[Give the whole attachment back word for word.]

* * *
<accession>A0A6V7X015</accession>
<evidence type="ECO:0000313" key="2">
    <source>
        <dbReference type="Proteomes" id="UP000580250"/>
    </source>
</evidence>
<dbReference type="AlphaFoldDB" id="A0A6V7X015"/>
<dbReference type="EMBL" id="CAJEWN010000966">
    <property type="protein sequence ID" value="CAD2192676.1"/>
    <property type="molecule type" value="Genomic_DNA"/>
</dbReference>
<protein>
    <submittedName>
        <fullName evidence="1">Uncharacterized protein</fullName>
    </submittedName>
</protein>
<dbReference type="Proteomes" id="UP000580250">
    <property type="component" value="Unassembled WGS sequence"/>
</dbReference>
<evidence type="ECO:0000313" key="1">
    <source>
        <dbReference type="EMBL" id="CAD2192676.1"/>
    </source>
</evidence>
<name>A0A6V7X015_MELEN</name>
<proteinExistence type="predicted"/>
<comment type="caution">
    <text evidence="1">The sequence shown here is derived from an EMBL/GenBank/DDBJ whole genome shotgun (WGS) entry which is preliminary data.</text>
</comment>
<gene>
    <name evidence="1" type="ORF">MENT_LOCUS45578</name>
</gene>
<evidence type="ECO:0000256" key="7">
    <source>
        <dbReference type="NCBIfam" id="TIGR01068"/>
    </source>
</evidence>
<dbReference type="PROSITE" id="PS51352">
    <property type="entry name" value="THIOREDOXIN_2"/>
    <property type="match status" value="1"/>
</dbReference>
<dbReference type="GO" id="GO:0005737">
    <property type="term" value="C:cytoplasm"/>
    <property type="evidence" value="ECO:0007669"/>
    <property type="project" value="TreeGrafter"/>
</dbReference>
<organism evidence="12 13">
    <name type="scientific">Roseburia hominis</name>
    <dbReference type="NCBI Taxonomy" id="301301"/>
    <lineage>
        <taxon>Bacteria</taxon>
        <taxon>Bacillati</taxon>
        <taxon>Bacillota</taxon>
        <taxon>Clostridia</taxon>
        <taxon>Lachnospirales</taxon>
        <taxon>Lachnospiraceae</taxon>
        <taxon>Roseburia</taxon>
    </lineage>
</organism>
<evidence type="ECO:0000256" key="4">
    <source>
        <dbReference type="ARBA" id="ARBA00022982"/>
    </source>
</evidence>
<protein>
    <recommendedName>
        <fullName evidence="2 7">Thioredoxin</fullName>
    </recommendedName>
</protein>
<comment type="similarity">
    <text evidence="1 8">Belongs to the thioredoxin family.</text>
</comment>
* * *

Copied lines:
<accession>A0A6V7X015</accession>
<evidence type="ECO:0000313" key="2">
    <source>
        <dbReference type="Proteomes" id="UP000580250"/>
    </source>
</evidence>
<dbReference type="AlphaFoldDB" id="A0A6V7X015"/>
<dbReference type="EMBL" id="CAJEWN010000966">
    <property type="protein sequence ID" value="CAD2192676.1"/>
    <property type="molecule type" value="Genomic_DNA"/>
</dbReference>
<protein>
    <submittedName>
        <fullName evidence="1">Uncharacterized protein</fullName>
    </submittedName>
</protein>
<dbReference type="Proteomes" id="UP000580250">
    <property type="component" value="Unassembled WGS sequence"/>
</dbReference>
<evidence type="ECO:0000313" key="1">
    <source>
        <dbReference type="EMBL" id="CAD2192676.1"/>
    </source>
</evidence>
<name>A0A6V7X015_MELEN</name>
<proteinExistence type="predicted"/>
<comment type="caution">
    <text evidence="1">The sequence shown here is derived from an EMBL/GenBank/DDBJ whole genome shotgun (WGS) entry which is preliminary data.</text>
</comment>
<gene>
    <name evidence="1" type="ORF">MENT_LOCUS45578</name>
</gene>
<evidence type="ECO:0000256" key="7">
    <source>
        <dbReference type="NCBIfam" id="TIGR01068"/>
    </source>
</evidence>
<dbReference type="PROSITE" id="PS51352">
    <property type="entry name" value="THIOREDOXIN_2"/>
    <property type="match status" value="1"/>
</dbReference>
<dbReference type="GO" id="GO:0005737">
    <property type="term" value="C:cytoplasm"/>
    <property type="evidence" value="ECO:0007669"/>
    <property type="project" value="TreeGrafter"/>
</dbReference>
<organism evidence="12 13">
    <name type="scientific">Roseburia hominis</name>
    <dbReference type="NCBI Taxonomy" id="301301"/>
    <lineage>
        <taxon>Bacteria</taxon>
        <taxon>Bacillati</taxon>
        <taxon>Bacillota</taxon>
        <taxon>Clostridia</taxon>
        <taxon>Lachnospirales</taxon>
        <taxon>Lachnospiraceae</taxon>
        <taxon>Roseburia</taxon>
    </lineage>
</organism>
<evidence type="ECO:0000256" key="4">
    <source>
        <dbReference type="ARBA" id="ARBA00022982"/>
    </source>
</evidence>
<protein>
    <recommendedName>
        <fullName evidence="2 7">Thioredoxin</fullName>
    </recommendedName>
</protein>
<comment type="similarity">
    <text evidence="1 8">Belongs to the thioredoxin family.</text>
</comment>